Unnamed (west of upper Toby Creek)

Occurrence, Inactive

Commodities and mineralogy

Main commodities Cu
Other commodities Ag; As
Ore minerals azurite; malachite

Geographic location

Quadrangle map, 1:250,000-scale MC
Quadrangle map, 1:63,360-scale B-4
Latitude 61.4537
Longitude -142.2808
Nearby scientific data Find additional scientific data near this location
Location and accuracy This occurrence is on the ridge south of Toby Creek. it is at an elevation of about 6,400 feet, 2,500 feet northwest of elevation 7140 and 1,500 feet north of the center of section 12, T. 5 S., R. 17 E. of the Copper River Meridian. This is locality 70 of MacKevett (1976); the location is accurate to within a few hundred feet.

Geologic setting

Geologic description

This occurrence consists of a 2- to 3-foot-wide, malachite- and azurite-bearing vein in a fault zone that cuts Triassic Nikolai Greenstone (MacKevett and Smith, 1972; MacKevett, 1976). A sample of the vein contained 2 parts per million (ppm) silver, 500 ppm arsenic, and 20,000 ppm copper (MacKevett and Smith, 1968, sample 111). Copper mineralization is common in Nikolai Greenstone and is thought to have accompanied regional deformation and low-grade metamorphism in the Late Jurassic to Early Cretaceous (MacKevett and others, 1997).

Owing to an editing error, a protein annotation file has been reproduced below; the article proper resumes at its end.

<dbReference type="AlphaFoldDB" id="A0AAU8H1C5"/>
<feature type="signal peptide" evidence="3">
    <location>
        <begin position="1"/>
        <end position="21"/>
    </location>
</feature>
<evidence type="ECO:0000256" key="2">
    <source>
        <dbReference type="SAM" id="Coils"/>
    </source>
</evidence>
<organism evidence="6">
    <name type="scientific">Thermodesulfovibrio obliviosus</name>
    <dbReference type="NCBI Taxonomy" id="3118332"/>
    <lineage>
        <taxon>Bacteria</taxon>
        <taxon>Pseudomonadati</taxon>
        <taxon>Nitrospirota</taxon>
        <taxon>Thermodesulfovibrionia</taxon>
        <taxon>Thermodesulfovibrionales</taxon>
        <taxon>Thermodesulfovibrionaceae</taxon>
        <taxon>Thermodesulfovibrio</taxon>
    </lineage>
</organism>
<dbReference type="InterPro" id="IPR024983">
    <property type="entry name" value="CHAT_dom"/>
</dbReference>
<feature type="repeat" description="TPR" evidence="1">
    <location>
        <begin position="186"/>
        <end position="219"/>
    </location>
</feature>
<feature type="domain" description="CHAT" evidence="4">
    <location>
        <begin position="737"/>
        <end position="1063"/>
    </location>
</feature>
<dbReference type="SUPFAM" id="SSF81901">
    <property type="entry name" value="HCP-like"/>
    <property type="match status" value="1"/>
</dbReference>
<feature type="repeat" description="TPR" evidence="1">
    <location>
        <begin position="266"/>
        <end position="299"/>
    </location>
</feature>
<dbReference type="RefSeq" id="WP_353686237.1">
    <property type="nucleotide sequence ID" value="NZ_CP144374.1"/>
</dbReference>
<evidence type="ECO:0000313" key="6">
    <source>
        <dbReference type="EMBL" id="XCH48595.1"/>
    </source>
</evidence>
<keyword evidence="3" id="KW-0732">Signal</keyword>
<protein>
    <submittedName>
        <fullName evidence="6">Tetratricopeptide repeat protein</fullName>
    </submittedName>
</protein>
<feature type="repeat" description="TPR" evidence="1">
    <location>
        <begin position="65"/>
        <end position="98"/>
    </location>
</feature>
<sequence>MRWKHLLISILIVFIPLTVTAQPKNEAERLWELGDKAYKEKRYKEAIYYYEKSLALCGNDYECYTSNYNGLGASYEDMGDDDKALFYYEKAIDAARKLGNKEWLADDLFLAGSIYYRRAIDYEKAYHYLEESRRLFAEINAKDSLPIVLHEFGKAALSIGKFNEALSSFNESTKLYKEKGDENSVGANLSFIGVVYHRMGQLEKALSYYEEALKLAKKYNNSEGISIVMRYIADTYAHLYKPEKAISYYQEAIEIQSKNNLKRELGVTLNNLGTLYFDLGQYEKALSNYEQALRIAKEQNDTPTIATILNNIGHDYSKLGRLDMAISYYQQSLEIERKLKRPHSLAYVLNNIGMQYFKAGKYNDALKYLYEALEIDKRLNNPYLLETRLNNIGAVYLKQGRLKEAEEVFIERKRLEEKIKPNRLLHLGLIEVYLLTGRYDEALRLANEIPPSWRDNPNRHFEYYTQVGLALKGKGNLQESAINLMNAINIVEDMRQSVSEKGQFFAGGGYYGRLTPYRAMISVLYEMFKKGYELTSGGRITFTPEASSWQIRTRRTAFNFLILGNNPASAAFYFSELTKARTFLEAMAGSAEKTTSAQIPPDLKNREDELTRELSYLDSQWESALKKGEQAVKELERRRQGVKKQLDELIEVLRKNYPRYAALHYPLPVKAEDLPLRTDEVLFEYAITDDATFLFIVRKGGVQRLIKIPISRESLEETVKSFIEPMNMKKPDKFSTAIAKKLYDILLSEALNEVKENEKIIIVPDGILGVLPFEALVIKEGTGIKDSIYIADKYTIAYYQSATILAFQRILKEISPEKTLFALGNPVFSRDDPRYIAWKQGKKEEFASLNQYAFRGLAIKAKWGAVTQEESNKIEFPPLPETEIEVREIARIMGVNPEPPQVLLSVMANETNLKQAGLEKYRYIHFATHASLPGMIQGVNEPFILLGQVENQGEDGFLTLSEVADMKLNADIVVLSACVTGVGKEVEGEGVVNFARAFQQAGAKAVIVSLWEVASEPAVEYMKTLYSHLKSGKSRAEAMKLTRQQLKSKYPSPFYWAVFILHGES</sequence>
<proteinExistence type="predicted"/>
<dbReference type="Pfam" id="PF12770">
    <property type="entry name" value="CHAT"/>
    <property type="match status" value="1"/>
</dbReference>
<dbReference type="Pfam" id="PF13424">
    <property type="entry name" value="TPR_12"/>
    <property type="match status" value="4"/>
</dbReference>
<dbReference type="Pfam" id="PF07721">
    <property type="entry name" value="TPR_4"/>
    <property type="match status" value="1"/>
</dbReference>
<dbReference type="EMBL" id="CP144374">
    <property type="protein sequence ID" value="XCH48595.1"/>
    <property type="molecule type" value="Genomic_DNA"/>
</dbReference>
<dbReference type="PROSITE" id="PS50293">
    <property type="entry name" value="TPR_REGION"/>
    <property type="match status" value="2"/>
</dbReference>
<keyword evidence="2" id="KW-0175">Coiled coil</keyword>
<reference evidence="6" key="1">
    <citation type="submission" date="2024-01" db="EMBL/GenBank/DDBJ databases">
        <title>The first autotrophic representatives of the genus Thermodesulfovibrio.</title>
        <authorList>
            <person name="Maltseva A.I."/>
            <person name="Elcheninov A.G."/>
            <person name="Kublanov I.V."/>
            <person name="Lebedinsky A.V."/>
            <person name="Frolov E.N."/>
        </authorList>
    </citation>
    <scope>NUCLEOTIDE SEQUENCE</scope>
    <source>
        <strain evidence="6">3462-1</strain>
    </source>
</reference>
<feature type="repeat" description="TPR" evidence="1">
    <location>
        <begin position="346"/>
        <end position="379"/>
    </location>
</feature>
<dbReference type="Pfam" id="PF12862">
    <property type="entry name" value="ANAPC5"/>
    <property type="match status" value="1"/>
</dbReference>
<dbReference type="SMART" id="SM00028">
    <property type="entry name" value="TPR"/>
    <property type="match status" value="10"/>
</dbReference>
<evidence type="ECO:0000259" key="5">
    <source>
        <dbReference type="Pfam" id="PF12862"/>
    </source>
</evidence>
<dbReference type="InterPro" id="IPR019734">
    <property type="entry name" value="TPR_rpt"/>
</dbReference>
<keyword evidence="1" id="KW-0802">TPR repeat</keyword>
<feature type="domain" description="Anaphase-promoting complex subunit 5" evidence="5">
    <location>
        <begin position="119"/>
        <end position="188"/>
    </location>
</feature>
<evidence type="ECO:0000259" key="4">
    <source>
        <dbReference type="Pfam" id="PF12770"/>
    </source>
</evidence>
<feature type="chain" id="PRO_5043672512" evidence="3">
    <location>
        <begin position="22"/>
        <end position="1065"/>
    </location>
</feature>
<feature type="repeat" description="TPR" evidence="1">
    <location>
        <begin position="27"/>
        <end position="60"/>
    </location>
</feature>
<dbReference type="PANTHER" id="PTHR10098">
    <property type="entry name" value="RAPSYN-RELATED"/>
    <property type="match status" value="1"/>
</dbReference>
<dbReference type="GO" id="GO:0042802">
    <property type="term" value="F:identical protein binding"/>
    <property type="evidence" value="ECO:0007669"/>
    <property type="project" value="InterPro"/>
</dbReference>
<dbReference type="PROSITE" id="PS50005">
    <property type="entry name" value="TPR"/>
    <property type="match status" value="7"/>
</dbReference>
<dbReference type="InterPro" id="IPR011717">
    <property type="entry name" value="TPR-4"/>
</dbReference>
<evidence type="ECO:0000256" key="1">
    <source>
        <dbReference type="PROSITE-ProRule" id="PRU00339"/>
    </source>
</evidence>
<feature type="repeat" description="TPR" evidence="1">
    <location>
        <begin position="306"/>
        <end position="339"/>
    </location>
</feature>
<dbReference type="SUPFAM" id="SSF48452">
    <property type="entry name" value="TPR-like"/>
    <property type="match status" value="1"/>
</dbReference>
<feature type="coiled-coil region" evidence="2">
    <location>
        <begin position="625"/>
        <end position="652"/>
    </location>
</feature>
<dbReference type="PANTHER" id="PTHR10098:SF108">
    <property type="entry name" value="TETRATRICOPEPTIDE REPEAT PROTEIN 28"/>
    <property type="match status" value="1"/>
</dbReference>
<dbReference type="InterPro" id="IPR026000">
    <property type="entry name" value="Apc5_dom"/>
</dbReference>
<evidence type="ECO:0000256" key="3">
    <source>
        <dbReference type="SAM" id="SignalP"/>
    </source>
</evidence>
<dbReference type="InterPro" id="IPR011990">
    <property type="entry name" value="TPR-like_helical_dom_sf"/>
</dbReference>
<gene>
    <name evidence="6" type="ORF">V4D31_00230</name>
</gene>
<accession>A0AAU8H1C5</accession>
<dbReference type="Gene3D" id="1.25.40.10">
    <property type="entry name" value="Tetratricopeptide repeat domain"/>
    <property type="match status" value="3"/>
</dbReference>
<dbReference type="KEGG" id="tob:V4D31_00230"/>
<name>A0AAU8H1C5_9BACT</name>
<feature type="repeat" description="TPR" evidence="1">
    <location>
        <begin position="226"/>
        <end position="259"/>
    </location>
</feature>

Geologic map unit (-142.282859112692, 61.4532841586484)
Mineral deposit model Basaltic Cu (Cox and Singer, 1986; model 23)
Mineral deposit model number 23
Age of mineralization Cretaceous? Copper mineralization is common in Nikolai Greenstone and is thought to have accompanied regional deformation and low-grade metamorphism in the Late Jurassic to Early Cretaceous (MacKevett and others, 1997).
Alteration of deposit Oxidation.

Production and reserves

Workings or exploration Only limited surface sampling.
Indication of production None

Additional comments

The locality is in the Wrangell-Saint Elias National Park and Preserve.

References

MRDS Number A011707

References

Reporters Travis L. Hudson (Applied Geology, Inc.)
Last report date 1/12/2003